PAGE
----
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Young People

NEWS
July 2, 2004 | By Marybeth Hagan
While lifeguards keep swimmers in safe waters, members of Generation Life are delivering tidings along New Jersey beaches that they hope will save their peers from a deluge of sexually transmitted disease. Generation Lifers, in their teens and 20s, swim against the cultural tide. Members want to spread the word that the only safe sex is lifetime fidelity between two HIV- and STD-free people. That's what members do during school presentations in the fall, winter and spring, when they also fight for the rights of the unborn.
NEWS
June 22, 2011 | By Gregory Thomas, Inquirer Staff Writer
Public transportation riders are in for a more colorful commute come Thursday. That's the day the city's only independent organization serving lesbian, gay, bisexual, and transgender youths launches its first public advertising campaign, with 100 posters on SEPTA buses and subway cars. The Attic Youth Center, an after-school LGBT sanctuary in Center City, is taking its message, "It's OK to Be You," to the streets in an attempt to reach young people suffering from homophobic bullying.
NEWS
November 6, 1997 | By Stephanie Brenowitz, INQUIRER CORRESPONDENT
Democrat Joyce Alexander Walker may have made history Tuesday as the first African American elected to Township Council here, but you wouldn't have known it to see her yesterday. After weeks of hectic campaigning, Walker had a lot of catching up to do at her business in Cherry Hill, and she had a very important constituent waiting in her office. It was Christina McGinnis, 17, whom Walker mentors through a program sponsored by the township Chamber of Commerce. She comes to Walker's office Wednesday afternoons to learn how Walker manages Multifacet, her husband's multimillion-dollar industrial supply business.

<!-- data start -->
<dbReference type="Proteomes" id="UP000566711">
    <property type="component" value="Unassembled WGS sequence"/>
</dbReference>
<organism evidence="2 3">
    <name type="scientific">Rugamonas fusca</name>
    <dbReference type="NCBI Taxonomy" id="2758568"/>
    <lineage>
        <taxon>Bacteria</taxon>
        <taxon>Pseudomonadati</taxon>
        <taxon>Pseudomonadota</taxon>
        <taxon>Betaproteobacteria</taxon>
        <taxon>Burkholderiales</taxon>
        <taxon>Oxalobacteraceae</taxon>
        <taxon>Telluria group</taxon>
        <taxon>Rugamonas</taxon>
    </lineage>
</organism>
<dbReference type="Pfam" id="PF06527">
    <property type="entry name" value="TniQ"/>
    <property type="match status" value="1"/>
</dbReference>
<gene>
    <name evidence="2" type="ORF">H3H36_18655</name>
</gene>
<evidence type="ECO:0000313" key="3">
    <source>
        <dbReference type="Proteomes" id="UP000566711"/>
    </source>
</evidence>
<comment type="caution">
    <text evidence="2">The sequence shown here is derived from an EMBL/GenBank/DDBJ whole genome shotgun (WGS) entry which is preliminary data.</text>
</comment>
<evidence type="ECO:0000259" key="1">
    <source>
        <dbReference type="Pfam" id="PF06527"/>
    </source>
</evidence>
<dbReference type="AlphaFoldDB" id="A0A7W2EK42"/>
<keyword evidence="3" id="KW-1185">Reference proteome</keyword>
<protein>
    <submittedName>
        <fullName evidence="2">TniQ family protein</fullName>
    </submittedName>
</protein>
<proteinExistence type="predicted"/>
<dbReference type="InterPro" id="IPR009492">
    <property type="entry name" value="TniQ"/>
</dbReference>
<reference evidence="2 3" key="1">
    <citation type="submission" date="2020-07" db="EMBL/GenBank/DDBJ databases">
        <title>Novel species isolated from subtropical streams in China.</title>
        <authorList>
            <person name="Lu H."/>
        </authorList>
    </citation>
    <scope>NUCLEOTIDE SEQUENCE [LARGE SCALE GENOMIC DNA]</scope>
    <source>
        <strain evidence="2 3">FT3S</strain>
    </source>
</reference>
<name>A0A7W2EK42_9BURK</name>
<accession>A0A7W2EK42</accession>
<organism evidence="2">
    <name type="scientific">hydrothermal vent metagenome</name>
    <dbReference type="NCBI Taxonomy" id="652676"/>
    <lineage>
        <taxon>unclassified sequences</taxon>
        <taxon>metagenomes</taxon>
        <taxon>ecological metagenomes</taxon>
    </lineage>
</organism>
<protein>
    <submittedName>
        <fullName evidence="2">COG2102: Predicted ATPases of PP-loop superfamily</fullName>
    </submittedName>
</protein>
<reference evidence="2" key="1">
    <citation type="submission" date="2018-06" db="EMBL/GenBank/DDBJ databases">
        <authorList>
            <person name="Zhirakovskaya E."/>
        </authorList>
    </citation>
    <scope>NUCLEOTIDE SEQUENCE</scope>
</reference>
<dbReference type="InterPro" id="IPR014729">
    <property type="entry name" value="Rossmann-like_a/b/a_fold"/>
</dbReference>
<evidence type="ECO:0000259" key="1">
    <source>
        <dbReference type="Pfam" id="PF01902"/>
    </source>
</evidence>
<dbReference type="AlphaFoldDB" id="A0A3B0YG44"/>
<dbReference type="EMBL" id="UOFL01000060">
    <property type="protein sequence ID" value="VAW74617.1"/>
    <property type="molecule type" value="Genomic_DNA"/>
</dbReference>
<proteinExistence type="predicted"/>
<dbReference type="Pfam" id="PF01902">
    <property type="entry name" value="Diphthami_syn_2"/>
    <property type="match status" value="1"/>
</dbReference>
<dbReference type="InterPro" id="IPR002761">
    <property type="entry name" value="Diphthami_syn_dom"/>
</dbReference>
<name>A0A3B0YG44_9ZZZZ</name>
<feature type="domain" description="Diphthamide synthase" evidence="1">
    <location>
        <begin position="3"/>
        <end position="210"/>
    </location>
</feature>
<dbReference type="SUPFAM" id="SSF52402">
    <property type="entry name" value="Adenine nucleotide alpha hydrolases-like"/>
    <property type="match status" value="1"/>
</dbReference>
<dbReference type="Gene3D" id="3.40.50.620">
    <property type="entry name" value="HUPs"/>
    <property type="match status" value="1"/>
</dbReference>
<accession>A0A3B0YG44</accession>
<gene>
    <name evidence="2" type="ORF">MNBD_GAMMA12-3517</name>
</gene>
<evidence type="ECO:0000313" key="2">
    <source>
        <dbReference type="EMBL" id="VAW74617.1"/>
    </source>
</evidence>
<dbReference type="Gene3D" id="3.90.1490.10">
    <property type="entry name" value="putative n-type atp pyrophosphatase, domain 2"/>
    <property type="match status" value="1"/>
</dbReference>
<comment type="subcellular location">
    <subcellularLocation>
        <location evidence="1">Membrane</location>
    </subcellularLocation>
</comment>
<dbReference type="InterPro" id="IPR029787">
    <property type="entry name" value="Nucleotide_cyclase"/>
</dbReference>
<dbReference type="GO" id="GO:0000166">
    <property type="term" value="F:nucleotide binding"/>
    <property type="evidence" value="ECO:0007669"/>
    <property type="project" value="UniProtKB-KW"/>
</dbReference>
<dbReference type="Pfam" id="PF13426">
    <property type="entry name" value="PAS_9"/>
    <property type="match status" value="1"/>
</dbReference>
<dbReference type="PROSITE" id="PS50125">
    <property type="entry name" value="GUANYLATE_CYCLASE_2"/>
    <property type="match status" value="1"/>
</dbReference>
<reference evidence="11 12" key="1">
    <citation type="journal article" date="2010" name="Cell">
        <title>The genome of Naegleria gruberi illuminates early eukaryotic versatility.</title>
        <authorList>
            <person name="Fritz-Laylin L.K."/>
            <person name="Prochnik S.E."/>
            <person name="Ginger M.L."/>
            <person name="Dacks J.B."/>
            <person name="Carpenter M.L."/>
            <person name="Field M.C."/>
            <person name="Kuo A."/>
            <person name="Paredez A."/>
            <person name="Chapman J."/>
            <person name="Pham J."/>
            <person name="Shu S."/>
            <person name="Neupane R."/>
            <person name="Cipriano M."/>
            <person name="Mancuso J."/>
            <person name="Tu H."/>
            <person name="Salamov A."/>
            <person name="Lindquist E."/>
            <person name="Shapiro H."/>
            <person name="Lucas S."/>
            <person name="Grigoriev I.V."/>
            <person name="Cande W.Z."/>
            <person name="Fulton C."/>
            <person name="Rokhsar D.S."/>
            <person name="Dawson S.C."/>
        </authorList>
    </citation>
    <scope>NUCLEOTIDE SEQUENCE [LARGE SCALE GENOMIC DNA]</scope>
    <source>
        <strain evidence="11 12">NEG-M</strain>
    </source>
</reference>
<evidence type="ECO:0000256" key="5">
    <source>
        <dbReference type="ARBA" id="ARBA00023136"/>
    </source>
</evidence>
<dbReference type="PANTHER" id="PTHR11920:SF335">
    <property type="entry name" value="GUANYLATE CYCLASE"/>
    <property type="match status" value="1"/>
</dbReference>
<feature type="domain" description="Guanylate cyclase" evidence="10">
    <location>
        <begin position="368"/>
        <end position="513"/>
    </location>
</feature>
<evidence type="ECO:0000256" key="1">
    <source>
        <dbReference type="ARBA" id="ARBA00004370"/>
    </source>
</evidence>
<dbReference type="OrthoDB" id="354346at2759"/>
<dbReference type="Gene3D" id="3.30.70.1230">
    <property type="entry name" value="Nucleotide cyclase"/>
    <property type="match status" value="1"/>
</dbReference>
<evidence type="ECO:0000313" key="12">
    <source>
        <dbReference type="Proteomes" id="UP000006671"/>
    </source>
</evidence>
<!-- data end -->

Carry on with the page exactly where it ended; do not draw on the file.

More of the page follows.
NEWS
May 18, 1998 | By Rosland Briggs, INQUIRER STAFF WRITER
When Vance Moss wears his hospital-issued surgical scrubs and a stethoscope, people notice - especially other African Americans. Moss said the attire draws questions about how he made it - questions he committed to answering when he and his twin brother, Vincent, founded Youth Leadership Initiative Campaign in Washington in 1992. "The media image of African American men are as athletes, entertainers or criminals," said Vincent Moss, 26. "When young people - black or white - see this, they get ingrained in their minds that the only way to get out is through these fields.
NEWS
June 30, 2003 | By Dwayne Campbell and Amie Parnes INQUIRER STAFF WRITERS
They are young and innocent, mostly, and they ring doorbells at nice homes, making a fervent pitch. Some of them say they are college students trying to earn tuition money. Some seek to win homeowners' sympathy by saying they are trying to climb out of poverty. They offer books, household cleaning products and, most often, magazines. Many are not college students. Some are estranged from their families. Some are drifters or runaways with troubled pasts and perhaps criminal records, said Bucks County police, who recently arrested 10 people on charges of selling without a license.
NEWS